Clearly and briefly state exactly what you did for each company in chronological order. Don’t make the employer “search” for information.
  6. Education statements matter
    State specific dates of attendance, major, minors, degrees, and certificates received. Don’t make the employer have to guess whether you have a diploma or not.
  7. Include a section that clearly lists awards and other recognition received throughout your career
    This catches the eye of the employer faster than a résumé that doesn’t contain this section, as this shows the employer that you are a well-rounded employee.
  8. Remember to attach letters of recommendation from past employers
    Previous employers/supervisors are your safest bet when trying to secure employment, as they are the ones who know your performance better than anyone else.

10 Tips for a Successful Interview

Posted by | July 4, 2011 | Advice

  1. Do a little research about the Company before the interview.
    This will allow you to be prepared in the event you are faced with basic questions about their line of work.
  2. Always try to attend an interview alone.
    Bringing along friends or children tend to cause unnecessary distraction.
  3. Greet the interviewer with a firm handshake.
    This gives the impression that you are comfortable and prepared for whatever awaits you during the interview.
  4. Try to maintain frequent eye contact.
    This tells the interviewer that you are attentively listening to what they are saying and are actively analyzing their statements and questions.
  5. Smile, be polite and try to relax.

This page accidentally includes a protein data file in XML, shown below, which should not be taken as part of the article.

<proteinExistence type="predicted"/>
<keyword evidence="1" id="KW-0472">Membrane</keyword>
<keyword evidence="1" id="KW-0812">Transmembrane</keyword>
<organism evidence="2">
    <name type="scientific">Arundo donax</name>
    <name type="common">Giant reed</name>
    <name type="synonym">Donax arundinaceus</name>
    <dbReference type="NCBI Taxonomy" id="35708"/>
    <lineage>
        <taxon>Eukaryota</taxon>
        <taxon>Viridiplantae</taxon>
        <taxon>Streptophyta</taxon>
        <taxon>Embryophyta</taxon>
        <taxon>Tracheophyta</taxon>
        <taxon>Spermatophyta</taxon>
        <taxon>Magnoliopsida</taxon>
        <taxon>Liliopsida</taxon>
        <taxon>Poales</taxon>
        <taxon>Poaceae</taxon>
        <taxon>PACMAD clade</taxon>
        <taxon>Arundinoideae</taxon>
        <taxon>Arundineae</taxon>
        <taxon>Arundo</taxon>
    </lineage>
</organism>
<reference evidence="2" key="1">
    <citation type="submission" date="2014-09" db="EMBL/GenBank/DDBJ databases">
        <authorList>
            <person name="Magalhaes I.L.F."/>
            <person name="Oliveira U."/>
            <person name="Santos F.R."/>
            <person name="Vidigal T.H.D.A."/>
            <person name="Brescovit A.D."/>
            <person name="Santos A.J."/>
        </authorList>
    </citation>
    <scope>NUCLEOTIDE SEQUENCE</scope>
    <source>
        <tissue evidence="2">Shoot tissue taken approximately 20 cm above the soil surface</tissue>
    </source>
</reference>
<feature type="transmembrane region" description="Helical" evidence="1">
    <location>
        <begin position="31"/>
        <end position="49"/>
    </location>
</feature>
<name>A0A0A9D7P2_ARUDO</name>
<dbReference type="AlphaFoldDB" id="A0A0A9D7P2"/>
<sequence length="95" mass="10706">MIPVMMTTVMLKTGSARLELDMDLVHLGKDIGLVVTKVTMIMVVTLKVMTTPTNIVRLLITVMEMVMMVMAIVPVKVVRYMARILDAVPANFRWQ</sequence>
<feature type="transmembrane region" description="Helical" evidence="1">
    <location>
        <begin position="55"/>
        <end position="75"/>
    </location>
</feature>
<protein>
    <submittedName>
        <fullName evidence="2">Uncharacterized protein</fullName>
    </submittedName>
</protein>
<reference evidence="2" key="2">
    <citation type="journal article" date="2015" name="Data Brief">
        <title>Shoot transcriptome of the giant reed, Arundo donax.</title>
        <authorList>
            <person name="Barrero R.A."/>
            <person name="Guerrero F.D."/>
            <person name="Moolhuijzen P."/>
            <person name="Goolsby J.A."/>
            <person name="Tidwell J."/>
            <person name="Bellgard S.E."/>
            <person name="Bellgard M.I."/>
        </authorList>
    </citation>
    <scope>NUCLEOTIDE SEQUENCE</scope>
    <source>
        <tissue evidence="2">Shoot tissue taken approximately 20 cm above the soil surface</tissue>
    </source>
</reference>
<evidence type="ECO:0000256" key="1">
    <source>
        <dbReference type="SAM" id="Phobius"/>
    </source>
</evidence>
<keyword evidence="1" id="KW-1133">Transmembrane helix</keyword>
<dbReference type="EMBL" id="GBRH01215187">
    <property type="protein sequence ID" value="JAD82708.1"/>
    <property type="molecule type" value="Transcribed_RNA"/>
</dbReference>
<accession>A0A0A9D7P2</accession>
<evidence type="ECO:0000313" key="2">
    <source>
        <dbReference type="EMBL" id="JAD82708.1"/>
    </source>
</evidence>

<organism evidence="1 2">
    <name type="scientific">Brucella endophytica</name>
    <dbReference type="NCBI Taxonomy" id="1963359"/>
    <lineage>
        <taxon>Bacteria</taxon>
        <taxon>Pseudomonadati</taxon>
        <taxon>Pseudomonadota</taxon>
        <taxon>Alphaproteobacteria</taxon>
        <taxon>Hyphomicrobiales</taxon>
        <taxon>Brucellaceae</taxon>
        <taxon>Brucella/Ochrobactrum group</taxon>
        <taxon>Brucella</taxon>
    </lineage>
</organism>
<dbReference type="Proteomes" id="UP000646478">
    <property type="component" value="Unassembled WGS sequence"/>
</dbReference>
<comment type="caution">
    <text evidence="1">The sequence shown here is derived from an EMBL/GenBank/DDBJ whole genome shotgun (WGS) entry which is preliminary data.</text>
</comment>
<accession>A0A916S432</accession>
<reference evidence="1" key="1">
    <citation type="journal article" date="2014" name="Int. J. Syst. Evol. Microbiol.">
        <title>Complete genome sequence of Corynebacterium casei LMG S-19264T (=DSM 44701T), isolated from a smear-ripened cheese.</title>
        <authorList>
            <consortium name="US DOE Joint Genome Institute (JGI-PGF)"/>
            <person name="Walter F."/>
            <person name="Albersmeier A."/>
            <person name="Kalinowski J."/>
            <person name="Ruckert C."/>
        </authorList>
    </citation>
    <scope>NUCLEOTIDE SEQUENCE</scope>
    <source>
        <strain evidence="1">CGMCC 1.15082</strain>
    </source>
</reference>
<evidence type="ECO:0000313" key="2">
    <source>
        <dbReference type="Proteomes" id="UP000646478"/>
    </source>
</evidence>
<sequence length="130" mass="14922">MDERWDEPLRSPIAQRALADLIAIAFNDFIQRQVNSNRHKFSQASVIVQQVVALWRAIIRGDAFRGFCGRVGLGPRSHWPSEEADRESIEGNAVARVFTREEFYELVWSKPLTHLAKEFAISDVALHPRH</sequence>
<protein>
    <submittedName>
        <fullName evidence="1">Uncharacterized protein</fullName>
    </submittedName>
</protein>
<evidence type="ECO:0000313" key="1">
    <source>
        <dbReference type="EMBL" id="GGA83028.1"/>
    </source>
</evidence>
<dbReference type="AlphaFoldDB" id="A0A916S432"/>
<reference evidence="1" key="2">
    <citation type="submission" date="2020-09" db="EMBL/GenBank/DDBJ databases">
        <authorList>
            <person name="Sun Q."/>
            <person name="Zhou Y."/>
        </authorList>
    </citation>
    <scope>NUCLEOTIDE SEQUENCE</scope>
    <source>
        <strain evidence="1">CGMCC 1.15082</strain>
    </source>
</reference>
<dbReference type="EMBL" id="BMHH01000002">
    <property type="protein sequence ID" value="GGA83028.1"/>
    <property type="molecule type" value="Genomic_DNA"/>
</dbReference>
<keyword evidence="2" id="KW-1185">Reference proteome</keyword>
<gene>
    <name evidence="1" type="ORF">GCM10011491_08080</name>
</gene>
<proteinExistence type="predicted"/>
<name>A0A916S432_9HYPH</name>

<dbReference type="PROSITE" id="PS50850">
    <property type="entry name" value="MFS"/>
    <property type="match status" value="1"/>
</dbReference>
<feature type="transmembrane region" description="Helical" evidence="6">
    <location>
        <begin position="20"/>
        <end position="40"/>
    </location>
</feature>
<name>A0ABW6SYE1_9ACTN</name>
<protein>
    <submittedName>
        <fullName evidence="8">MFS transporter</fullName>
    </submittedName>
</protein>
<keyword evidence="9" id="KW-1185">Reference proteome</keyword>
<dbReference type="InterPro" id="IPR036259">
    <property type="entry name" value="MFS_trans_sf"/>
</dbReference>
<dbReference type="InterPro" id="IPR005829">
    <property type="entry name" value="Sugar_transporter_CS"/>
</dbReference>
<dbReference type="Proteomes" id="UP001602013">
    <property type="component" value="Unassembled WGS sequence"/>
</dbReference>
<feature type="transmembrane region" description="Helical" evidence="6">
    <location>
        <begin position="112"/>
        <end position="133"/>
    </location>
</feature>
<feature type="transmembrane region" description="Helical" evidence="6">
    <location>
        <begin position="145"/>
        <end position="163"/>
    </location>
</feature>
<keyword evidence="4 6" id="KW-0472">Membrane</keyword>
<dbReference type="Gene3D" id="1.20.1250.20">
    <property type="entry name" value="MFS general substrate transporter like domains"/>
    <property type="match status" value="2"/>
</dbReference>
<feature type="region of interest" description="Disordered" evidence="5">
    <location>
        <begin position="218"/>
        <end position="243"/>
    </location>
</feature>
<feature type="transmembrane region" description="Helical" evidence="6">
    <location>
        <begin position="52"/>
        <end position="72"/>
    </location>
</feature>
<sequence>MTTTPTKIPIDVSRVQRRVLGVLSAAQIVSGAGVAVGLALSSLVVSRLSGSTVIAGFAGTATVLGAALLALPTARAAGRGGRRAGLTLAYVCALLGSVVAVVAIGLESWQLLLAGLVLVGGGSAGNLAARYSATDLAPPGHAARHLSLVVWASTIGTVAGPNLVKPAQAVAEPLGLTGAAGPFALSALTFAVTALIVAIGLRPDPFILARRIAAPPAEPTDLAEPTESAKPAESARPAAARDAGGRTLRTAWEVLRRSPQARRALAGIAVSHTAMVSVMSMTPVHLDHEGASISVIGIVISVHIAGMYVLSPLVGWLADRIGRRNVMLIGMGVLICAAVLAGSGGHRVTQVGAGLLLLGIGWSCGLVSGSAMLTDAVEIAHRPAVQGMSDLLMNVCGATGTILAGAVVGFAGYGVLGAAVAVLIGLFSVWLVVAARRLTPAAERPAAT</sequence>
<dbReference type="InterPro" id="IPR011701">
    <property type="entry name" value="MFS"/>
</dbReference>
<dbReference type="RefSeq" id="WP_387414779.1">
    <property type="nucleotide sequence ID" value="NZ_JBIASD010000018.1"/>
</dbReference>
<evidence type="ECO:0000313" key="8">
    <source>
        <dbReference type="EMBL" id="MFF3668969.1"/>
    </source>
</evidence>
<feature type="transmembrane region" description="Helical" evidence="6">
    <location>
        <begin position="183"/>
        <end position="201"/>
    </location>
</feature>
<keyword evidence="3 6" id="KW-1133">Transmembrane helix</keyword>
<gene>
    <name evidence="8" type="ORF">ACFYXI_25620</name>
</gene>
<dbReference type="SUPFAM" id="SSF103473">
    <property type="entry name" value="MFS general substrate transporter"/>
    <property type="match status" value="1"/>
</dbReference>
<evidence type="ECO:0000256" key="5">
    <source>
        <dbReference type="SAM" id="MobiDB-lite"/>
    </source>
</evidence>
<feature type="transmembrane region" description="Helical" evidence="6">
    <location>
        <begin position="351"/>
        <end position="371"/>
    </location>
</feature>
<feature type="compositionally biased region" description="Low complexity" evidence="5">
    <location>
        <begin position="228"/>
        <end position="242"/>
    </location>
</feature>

Remaining calm during the process allows you to think more clearly and to emit a healthy sense of confidence.
  6. Listen to the interviewer’s questions carefully.  Don’t be afraid to ask the interviewer to restate the question if you are unclear about something.
    Try not to hurry the interview along with one-word answers.  Try to elaborate a little when being interviewed, this will allow the interviewer to gain better insight into the type of employee you will be.  Answer directly, be upbeat and be sure to make positive statements.
  7. If you’ve worked before, tell the interviewer a little about how you’ve grown from that experience.
    Use direct examples of how your skills and abilities would fit the current position being interviewed for.
  8. Be sure to prepare one or two questions to ask your interviewer about the company.
    This shows that you have genuine interest in the company and would like to become a part of its success.
  9. At the end of the interview, thank your interviewer for their time and be sure to use the same enthusiasm as when you first entered.
    This will leave your interviewer with a lasting impression of you.
  10. Shake hands in closing and maintain eye contact.
    This again shows confidence in a successful interview and leaves the interviewer with a good impression.